NH Dem, Who Sends Her Kids To Private Schools, Wants To Force School Choice Kids To Go To Government Schools First
All of the Democrats in the New Hampshire Senate are supporting a bill to force kids eligible for the state’s school choice program, the Education Freedom Account (EFA), to attend government schools for a year before they are eligible to access the program. The logic behind this legislation is that kids should try government schools before they know that they don’t like them.
From NH Journal:
[Senator Debra Altschiller (D-Stratham)] acknowledged in her testimony there are some students for whom their local, assigned public school “may not be the best fit.” But she added, “We can’t know how anything fits without first trying it.”
Using EFA funds “should require families avail themselves of the educational opportunities offered to them first,” Altschiller said. “Before opting out of the public school system, take advantage of the educational opportunities in your community provided to you.”
It’s a “very simple requirement,” Altschiller insisted.
But for the parent who testified immediately after Altschiller, it was anything but.
James Van Nest of Dorchester, N.H. asked if he could get some clarification about how Altschiller’s bill would work for a father like him.
“I have a 5-year-old who started home school this year — does she need to go to second grade for a year, and then come out again, so we can take advantage of the funds?” he asked. Van Nest testified his family tried the local public charter school with his son, but it wasn’t a good fit and they pulled him out. “My son hasn’t finished a full year of public school. Does he now need to re-enter the school system and then can we use the funds once we take him out?”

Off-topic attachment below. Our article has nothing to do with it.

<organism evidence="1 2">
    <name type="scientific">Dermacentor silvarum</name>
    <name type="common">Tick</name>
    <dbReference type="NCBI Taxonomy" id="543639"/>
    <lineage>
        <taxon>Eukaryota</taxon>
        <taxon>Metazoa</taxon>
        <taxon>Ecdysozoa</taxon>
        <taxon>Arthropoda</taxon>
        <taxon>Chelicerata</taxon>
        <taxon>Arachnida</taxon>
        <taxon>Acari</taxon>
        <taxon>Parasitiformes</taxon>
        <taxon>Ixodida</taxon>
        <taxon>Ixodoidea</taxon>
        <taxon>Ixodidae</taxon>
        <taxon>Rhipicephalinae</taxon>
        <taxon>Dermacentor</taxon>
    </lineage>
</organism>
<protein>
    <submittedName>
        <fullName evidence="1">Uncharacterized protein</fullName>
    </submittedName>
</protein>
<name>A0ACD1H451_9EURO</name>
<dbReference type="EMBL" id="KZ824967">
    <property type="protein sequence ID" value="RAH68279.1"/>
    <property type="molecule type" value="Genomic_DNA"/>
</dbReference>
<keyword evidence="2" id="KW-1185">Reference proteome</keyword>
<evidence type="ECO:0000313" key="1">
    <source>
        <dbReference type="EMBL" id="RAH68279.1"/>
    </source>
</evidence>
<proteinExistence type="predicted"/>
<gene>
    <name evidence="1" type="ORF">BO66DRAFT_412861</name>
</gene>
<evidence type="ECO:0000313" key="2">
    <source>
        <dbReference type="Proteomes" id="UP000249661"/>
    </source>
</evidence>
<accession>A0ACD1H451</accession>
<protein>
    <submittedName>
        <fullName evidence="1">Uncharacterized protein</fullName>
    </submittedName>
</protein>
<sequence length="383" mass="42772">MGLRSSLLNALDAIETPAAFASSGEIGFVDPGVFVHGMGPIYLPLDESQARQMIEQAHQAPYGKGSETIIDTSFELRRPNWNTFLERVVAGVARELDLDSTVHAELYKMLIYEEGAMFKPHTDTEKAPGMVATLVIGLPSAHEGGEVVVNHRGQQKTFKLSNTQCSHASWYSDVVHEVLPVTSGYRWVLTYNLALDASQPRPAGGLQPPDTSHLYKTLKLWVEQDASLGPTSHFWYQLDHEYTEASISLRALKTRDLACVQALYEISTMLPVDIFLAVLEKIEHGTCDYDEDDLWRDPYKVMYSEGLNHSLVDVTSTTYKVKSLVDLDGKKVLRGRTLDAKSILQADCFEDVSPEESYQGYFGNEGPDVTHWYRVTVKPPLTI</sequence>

This seems reasonable on the surface. After all, as the old saying goes you shouldn’t knock it before you try it. The reality is that this proposal is intended to make it more burdensome and more difficult to take advantage of this school choice program, thereby keeping children trapped inside the government school monopoly.
But the attacks on school choice don’t stop there. Democrats want to force EFA families to reapply for economic eligibility every year.
In addition to mandating at least a year of public school before parents can choose the best option for their children, the Democratic legislation would also mandate EFA parents reapply for economic eligibility each year, rather than when first enrolling a child. EFA funds are only available to families earning less than 300 percent of the federal poverty line. EFA advocates oppose this because it could force children to change schools simply because their family’s finances fluctuate, or an older sibling moves out of the household, which changes the poverty-line calculation.
Education Committee member Senator Timothy Lang (R-Sanbornton) said the legislation is “an attack on low and middle-income families.”
“It’s truly shocking that Democrats want to force a child to first suffer through a full year of a public school experience that parents already know won’t work — and to the detriment of the child’s educational progress — in order to access EFA funding. It’s more proof the Democrats’ priority is helping teachers unions, not focusing on the best educational outcome for our New Hampshire children.”